From the 1851 Center for Constitutional Law (HT to an emailer; bolds are mine):
Ohio Taxpayers Beware: State Issue 1
Proposed Constitutional Amendment would further increase already-historically-high state spending, result in tax increases
Columbus, OH – The 1851 Center for Constitutional Law today took action to educate on and warn Ohio taxpayers of State Issue 1, which will appear on the May 6, 2014 primary ballot.
State Issue 1 proposes to amend the Ohio Constitution “to fund public infrastructure capital improvements by permitting the issuance of general obligation bonds.” Essentially, the state seeks to borrow and spend money it does not currently have to address roads, bridges, wastewater treatment systems, water supply systems, and other infrastructure spending. State legislators voted, at the end of 2013, to place State Issue 1 on the May 6, 2014 ballot through passing Joint Resolution 6 (“SJR 6″).
There has been very little public debate on the issue leading up to the election, and many citizens are largely unaware of the details of proposed amendment. Accordingly, in its Policy Briefing on State Issue 1, released today, the 1851 Center explained the following:
- The proposed constitutional amendment explicitly authorizes its new spending to be paid for through taxation, and if enacted, would almost necessarily result in a tax increase.
- The proposed amendment would mandate an additional $1.875 Billion in spending at a time when Ohio has just implemented a state budget that is the largest in its history, and growing significantly larger each year. (In 2013, Ohio’s state government spent a record $27.4 Billion. In 2014, state spending is set to rise by an astounding 10.3 percent, to $30.2 Billion).
- The proposed amendment would undermine Ohio’s constitutional balanced budget requirement and debt ceiling by unbalancing the Budget and exceeding the current debt limits; and by circumventing the budget process, the passage of State Issue 1 would likely create perverse political incentives that could further escalate state spending in the future.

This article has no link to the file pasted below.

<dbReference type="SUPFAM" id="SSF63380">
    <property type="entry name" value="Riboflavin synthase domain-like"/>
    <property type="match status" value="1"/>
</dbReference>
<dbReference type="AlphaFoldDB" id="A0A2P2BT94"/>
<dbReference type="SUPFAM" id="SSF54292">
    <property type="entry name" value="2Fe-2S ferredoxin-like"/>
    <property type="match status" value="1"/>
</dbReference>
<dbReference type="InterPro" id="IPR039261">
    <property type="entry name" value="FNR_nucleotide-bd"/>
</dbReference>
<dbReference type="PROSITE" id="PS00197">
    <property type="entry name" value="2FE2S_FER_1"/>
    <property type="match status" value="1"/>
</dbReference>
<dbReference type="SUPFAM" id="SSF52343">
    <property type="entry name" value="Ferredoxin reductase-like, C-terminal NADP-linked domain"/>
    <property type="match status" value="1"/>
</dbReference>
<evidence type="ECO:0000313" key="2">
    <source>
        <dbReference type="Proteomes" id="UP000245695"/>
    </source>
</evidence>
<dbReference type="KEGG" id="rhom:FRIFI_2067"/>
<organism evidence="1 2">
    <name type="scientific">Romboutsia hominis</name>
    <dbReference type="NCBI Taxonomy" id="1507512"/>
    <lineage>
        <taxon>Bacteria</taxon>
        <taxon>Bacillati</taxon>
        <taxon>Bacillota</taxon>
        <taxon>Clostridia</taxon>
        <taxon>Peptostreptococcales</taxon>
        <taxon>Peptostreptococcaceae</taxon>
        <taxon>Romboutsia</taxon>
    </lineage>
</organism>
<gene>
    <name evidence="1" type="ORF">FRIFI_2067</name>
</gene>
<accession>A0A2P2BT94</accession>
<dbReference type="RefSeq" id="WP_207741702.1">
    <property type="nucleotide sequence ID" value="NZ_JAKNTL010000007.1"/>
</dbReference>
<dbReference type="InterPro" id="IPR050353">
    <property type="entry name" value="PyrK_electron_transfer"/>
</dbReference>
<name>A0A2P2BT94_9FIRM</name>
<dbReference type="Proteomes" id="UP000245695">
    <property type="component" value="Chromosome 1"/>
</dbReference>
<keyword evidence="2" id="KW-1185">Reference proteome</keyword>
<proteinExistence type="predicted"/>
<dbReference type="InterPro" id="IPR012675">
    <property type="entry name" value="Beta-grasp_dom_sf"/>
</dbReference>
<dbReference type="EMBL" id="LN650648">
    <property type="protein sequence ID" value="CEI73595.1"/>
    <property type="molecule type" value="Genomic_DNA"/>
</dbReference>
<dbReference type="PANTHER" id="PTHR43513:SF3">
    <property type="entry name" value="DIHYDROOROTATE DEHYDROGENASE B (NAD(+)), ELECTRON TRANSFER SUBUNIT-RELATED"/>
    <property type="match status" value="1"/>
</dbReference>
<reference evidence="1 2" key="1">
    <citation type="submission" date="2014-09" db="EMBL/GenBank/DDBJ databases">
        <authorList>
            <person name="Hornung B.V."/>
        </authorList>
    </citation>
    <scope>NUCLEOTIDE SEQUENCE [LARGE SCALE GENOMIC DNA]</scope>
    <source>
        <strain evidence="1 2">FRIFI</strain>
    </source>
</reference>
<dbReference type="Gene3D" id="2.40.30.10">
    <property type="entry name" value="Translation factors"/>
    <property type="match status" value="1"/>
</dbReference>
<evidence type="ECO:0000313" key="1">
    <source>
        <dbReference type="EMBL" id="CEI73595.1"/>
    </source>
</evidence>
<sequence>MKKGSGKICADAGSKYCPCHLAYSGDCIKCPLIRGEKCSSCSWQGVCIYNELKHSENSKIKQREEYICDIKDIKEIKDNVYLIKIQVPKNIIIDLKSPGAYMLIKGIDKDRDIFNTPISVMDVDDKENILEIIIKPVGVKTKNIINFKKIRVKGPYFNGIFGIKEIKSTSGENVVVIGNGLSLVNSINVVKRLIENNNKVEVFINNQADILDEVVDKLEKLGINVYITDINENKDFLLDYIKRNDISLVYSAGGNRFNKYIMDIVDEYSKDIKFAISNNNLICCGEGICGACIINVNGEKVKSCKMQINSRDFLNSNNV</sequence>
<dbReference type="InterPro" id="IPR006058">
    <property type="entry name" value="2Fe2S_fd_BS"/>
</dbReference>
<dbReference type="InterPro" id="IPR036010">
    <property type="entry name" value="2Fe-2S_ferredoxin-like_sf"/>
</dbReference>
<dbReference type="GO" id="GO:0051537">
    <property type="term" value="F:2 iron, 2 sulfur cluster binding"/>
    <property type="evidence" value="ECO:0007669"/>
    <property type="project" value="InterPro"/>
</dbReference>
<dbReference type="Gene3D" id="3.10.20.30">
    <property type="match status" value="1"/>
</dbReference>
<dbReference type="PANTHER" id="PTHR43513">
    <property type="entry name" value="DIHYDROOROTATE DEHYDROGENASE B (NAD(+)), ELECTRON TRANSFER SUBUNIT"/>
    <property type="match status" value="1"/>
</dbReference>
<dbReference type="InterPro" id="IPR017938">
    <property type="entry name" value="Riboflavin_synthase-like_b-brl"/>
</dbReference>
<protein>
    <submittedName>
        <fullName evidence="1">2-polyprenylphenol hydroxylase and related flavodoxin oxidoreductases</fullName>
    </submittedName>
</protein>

- Passage of Issue 1 will not “create jobs” because there is no evidence that government spending projects like this create jobs, rather than simply rearranging their location in the economy: while government spends more, Ohioans will have less disposal income, and will spend less to facilitate job creation.
“Given recent spending increases at the state level, passage of State Issue 1 is likely if not certain to increase taxes, undermine Ohio’s balanced budget requirement, further expand already historically large state spending and indebtedness, create perverse political incentives and cronyism, legitimize the notion of state spending as a viable means of job creation, further clutter an already bloated-beyond-recognition section of the Ohio Constitution, and redistribute wealth from poor and middle-class Ohioans to wealthy out-of-state investors,” said Maurice Thompson, Executive Director of the 1851 Center.
“Those considerations are sufficient to cause us to consider Issue 1 a poor reason to amend the Ohio Constitution – - Ohioans’ foundational compact with government.”
Ohioans appear particularly unaware that the proposed amendment specifically obligates the use of taxes to pay for the spending, meaning that spending must either be cut elsewhere, or taxes on the public will necessarily increase over time to pay for the spending.
The proposed Section 2s(D) explicitly contemplates that that the additional $2 Billion in spending will be paid for through “the full faith and credit, revenue, and taxing power of the state,” “excises, taxes, and revenues so pledged,” and “the levy, collection, and application of sufficient excises, taxes, and revenues to the extent needed for that purpose.”
A state debt study released in early 2014 by State Budget Solutions – - a national think tank – - concluded that even without the passage of Issue 1, Ohio already maintains the nation’s 4th-highest state debt per capita, second highest debt as a percentage of gross state product, and second highest debt as a percentage of spending.
The Center’s Policy Brief is here.
This should be an obvious “no” vote. I particularly resent the idea that the issue is on the primary ballot — a move that reeks of cynical politics.